Would Gearbox consider dropping Battleborn updates to save money? I mean think about it. If they keep adding new content and updating then they’re using time, money, and valuable resources but if their player base doesn’t go up then they’re gonna take a huge hit. The more they put into it and the less they get out may harm them.

Uuuuggghhh :sob:

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The price hasn’t officially dropped, there was a weekend 40% sale. You can still get Battleborn for 40$ on ebay though.
Sources:

https://www.google.com/search?q=gamestop+battleborn&oq=gamestop+battleborn&aqs=chrome..69i57.5146j0j7&sourceid=chrome&ie=UTF-8#q=gamestop+battleborn&tbm=shop&spd=3284382796986388455

That stats do not include beta numbers. Measurements clearly start on May 3rd.

In terms of gameplay, Battleborn didn’t compete with anyone. Unfortunately, game reviewers coined the term “hero shooter”, making pretty much any fps with characters in it grouped under the same subgenre. Because of that, Overwatch competed with Battleborn. However, I think Overwatch was the only AAA cross-platform game that Battleborn competed with. If you feel like Battleborn competed with other games, please post them here.

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Sometimes posting while mad can help relieve stress by communicating like ideas/experiences with others.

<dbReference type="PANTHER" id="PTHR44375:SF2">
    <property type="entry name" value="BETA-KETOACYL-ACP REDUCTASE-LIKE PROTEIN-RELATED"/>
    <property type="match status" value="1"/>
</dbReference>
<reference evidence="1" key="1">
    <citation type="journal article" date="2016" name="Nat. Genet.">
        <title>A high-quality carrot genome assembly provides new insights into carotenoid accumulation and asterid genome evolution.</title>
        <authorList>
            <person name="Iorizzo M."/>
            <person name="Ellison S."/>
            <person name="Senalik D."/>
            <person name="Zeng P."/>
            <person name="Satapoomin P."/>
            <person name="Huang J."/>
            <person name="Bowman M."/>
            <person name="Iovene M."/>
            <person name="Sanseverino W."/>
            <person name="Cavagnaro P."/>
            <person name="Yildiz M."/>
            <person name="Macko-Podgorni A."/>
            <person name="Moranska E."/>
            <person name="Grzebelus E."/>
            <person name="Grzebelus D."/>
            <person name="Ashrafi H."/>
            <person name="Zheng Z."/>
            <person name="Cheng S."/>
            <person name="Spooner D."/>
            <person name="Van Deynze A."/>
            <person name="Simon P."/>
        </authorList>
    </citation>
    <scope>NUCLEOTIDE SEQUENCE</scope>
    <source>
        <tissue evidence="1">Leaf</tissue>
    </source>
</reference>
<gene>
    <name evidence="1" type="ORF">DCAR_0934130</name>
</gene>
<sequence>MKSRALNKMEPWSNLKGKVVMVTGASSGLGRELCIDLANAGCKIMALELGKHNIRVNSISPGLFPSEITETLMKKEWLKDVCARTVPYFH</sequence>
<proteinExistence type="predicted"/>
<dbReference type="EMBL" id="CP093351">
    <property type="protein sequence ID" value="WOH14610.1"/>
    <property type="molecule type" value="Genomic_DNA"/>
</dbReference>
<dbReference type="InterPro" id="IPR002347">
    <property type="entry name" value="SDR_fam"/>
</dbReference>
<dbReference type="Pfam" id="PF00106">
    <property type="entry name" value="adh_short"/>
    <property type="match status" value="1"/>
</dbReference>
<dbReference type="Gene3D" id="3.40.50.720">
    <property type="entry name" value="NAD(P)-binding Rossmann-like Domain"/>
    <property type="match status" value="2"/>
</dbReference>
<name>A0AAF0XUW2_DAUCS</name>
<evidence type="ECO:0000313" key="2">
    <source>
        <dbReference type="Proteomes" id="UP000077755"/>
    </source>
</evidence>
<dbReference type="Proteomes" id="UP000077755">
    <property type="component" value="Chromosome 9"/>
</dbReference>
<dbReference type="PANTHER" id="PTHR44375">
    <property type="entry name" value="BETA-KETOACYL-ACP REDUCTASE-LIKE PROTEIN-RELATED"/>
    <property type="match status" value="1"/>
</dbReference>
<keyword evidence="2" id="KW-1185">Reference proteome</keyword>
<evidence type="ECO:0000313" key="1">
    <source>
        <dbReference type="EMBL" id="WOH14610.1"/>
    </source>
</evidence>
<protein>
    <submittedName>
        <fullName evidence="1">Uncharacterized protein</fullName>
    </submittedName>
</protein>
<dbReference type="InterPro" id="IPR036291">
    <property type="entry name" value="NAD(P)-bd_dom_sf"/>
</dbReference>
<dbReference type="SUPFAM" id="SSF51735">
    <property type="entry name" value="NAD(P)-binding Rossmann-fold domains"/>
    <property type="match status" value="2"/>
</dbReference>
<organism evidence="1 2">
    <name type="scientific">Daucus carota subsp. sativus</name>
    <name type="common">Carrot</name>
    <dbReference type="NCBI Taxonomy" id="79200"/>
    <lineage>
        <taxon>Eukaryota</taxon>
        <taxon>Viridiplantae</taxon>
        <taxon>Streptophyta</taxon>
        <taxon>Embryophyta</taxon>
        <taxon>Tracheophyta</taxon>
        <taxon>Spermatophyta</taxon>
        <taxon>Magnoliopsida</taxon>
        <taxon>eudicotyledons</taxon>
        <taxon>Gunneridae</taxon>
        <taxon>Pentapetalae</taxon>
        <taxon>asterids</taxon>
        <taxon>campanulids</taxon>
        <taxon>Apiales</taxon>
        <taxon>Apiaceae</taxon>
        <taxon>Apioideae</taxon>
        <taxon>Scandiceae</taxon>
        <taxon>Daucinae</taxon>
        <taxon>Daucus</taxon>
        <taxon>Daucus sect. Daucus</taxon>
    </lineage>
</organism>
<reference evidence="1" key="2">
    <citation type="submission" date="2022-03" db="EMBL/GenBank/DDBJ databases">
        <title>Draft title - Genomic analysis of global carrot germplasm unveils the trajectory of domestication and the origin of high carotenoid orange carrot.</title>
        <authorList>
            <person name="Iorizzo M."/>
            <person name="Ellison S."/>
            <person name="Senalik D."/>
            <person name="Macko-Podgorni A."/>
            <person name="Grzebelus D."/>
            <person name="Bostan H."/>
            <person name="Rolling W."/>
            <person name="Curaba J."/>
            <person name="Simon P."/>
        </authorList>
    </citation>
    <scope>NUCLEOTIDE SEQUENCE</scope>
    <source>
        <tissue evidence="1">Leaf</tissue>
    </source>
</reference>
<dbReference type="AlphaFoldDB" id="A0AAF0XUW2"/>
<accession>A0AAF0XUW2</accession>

One should try to keep a level head whilst doing so though, and check for previously created topics to avoid spam. This way it seems less like complaining and more like discussing a general idea regardless of +/-

Complaining is only inherently bad when one does so without any regard as to receiving/discussing differing opinions though, imo.

Complaints tend to sprout from misinformation; so any topic combating that can surely be viewed as at least relevant in that regard.

This may be true… but the Battleborn forums aren’t a therapy group that you can come to and vent to put yourself in a better mood. I’m sure there are a lot of places on the internet where you can go and do that. Posting while mad to get yourself some emotional catharsis is still bad for the community and bad for the game, because any intelligent feedback is lost and it tends to make other users either irritated or upset. It’s poor communication, and if people are genuinely here to improve the game (and their experience of it), then giving some thought to communicating effectively, rather than just wanting to rage at the world for your own sake, is the only way to actually help the game.

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Granted, that’s why I said sometimes and what I said after the quoted excerpt. Taking that single sentence out of context without regard for the rest of what I said makes it out to be the sole thought, when it certainly is not.